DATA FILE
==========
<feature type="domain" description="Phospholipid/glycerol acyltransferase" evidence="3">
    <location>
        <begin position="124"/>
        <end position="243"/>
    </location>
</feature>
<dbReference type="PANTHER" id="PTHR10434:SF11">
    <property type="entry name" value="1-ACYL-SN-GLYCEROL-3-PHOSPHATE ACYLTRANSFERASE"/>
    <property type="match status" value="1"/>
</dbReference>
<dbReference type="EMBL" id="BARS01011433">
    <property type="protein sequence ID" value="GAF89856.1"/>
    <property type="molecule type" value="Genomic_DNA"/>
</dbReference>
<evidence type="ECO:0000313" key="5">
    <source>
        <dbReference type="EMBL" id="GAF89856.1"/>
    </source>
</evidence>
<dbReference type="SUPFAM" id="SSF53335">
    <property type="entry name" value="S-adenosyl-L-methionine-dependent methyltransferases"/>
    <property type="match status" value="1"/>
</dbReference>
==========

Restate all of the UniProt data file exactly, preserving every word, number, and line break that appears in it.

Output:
<feature type="domain" description="Phospholipid/glycerol acyltransferase" evidence="3">
    <location>
        <begin position="124"/>
        <end position="243"/>
    </location>
</feature>
<dbReference type="PANTHER" id="PTHR10434:SF11">
    <property type="entry name" value="1-ACYL-SN-GLYCEROL-3-PHOSPHATE ACYLTRANSFERASE"/>
    <property type="match status" value="1"/>
</dbReference>
<dbReference type="EMBL" id="BARS01011433">
    <property type="protein sequence ID" value="GAF89856.1"/>
    <property type="molecule type" value="Genomic_DNA"/>
</dbReference>
<evidence type="ECO:0000313" key="5">
    <source>
        <dbReference type="EMBL" id="GAF89856.1"/>
    </source>
</evidence>
<dbReference type="SUPFAM" id="SSF53335">
    <property type="entry name" value="S-adenosyl-L-methionine-dependent methyltransferases"/>
    <property type="match status" value="1"/>
</dbReference>